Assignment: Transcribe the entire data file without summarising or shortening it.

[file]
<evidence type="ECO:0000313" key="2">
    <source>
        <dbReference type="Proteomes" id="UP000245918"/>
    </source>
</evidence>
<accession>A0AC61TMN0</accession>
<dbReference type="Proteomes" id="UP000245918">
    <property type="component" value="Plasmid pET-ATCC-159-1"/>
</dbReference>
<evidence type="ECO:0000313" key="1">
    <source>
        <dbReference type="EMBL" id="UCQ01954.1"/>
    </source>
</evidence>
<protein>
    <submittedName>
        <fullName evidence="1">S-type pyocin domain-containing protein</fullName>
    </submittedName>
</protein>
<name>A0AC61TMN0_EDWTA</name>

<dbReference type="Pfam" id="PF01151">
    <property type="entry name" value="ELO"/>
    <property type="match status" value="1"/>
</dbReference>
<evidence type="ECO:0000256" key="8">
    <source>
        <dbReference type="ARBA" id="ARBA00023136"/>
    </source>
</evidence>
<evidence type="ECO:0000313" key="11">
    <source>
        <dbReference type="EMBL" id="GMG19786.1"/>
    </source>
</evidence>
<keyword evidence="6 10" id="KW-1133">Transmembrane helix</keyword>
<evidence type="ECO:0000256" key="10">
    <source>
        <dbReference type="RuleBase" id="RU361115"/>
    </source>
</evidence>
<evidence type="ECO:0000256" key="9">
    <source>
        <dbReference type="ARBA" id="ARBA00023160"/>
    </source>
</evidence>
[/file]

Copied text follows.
<evidence type="ECO:0000313" key="2">
    <source>
        <dbReference type="Proteomes" id="UP000245918"/>
    </source>
</evidence>
<accession>A0AC61TMN0</accession>
<dbReference type="Proteomes" id="UP000245918">
    <property type="component" value="Plasmid pET-ATCC-159-1"/>
</dbReference>
<evidence type="ECO:0000313" key="1">
    <source>
        <dbReference type="EMBL" id="UCQ01954.1"/>
    </source>
</evidence>
<protein>
    <submittedName>
        <fullName evidence="1">S-type pyocin domain-containing protein</fullName>
    </submittedName>
</protein>
<name>A0AC61TMN0_EDWTA</name>

<dbReference type="Pfam" id="PF01151">
    <property type="entry name" value="ELO"/>
    <property type="match status" value="1"/>
</dbReference>
<evidence type="ECO:0000256" key="8">
    <source>
        <dbReference type="ARBA" id="ARBA00023136"/>
    </source>
</evidence>
<evidence type="ECO:0000313" key="11">
    <source>
        <dbReference type="EMBL" id="GMG19786.1"/>
    </source>
</evidence>
<keyword evidence="6 10" id="KW-1133">Transmembrane helix</keyword>
<evidence type="ECO:0000256" key="10">
    <source>
        <dbReference type="RuleBase" id="RU361115"/>
    </source>
</evidence>
<evidence type="ECO:0000256" key="9">
    <source>
        <dbReference type="ARBA" id="ARBA00023160"/>
    </source>
</evidence>